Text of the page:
Friday, September 14, 2012

Tapestries in Garden Party Art Show 3

Because I'm also putting some of my mini-tapestries in the show.  8-]

Sunday, August 5, 2012

Bent Cane Sprang-Tapestry Project

Finally warped up the bent cane sprang loom I made mumble mumble years ago.

I left it off, but I can see why it needs the bar across the bottom (separate from the working bars) to stabilize the loom.  I'm forever pushing the bar down to tighten the warp.  Stabilizing the loom might minimize that (or it might not -- I also need notches in the bars or the loom).

It's incredibly light weight.  I'm used to more heft with a stretcher bar loom, and I guess I've been using gravity to hold my shed taut.  Having to experiment some.

I twined a cord across the bottom to hold a little more tension.


Coming along nicely.  About ready to break for the tapestry portion.

And here's the middle portion starting to be spread out.  I'm thinking the best way to work the tapestry is to take it off the sprang loom and tack it onto a foam core board.

Getting it started is going to be tricky.  It should be ok after that.


I've moved the sprang over to a foam core board for tapestry weaving.  Have yet to tack it down with pins.

Just about ready to begin pin weaving.  Now all I need is a cartoon.  ;->


Cartoon in place.  It's really more of a suggestion than a pattern.  I played around with pastels this afternoon, then took a pic of one I liked and printed it out.


Learning curve.  Takes a lot of pins to stabilize the sprang so tapestry can be beaten hard enough.  Difficult getting it weft-faced.  Sprang doesn't want to spread far enough.  More bubbling.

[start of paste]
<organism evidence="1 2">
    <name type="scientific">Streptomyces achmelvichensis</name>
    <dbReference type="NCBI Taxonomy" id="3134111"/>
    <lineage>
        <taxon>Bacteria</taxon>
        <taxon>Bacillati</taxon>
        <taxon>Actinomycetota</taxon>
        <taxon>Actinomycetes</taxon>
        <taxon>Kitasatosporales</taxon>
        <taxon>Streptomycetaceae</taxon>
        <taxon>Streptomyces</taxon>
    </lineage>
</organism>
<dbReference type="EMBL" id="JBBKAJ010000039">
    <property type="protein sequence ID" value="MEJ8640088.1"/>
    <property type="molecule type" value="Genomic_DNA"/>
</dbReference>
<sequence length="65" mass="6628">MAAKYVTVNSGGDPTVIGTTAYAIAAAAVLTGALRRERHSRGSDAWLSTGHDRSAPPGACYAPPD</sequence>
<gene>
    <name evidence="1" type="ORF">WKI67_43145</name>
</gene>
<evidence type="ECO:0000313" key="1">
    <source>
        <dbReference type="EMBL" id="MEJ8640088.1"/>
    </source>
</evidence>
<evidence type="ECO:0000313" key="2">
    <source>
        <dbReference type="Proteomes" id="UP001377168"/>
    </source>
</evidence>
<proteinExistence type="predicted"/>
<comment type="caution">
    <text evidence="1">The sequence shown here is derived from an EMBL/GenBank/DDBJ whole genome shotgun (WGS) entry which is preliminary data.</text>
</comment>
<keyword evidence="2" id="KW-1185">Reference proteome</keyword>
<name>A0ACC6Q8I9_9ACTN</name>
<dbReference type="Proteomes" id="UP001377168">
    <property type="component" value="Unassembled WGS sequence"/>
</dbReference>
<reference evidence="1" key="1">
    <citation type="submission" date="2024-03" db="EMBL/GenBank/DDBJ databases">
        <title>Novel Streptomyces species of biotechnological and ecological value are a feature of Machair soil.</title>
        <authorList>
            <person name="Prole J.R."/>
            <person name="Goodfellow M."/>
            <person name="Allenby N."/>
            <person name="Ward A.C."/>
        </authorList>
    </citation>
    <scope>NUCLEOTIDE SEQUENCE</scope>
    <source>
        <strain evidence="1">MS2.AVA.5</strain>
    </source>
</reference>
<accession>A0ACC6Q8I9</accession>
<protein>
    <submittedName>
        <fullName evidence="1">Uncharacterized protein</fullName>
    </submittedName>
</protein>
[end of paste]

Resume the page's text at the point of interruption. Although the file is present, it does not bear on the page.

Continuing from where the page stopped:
Ok.  I had to unweave what I'd done and start over, with only the top shed.  I've moved the cartoon to the middle.  I'm not sure what I'll do with the bottom shed yet, but I could weave something else on the other side.  Afterall, with sprang, there is no front or back.  I'll have to see.


 Inching along.


Messy again.



Eyeball is serendipitous, but I'll probably do something like that.

Remembered, belatedly, that it's a good idea to do some sumac stitch at the top and bottom of the tapestry (all the moreso because the sprang needs stabilizing).  So I'm adding it now.  I can scootch  the work down from the top and squeeze the sumac in.


Sumac stitch at the bottom (and top).

Tucked some more tails.

The other day when I was showing this to Jan, I called it a chimera, meaning a cross between sprang and tapestry, but actually the beast is a bit of a chimera, or at least a generic beast.

So I think I'll call this piece Chimera.



A bit of a hiatus, but back at it again.  Working on the grassy area.

Tuesday, July 31, 2012

silk worms

Image from fb.

Pottery for uses other than foods. This young Thai gentleman is spinning silk using traditional methods. The pot below holds a raging fire, the pot above boils the silk cocoons. Both pots were at least 1" thick.

Monday, July 16, 2012

Sprang Tapestry

Designing a sprang-framed tapestry.  Got the idea at the fiber retreat.  What if I started a sprang piece, then when it got to about the middle third, cap it off with skewers and start weaving a tapestry on the remaining "warp" threads.

I would make a sprang piece about 6" wide, so the middle section would be 5" or so high (to allow for tapestry draw in).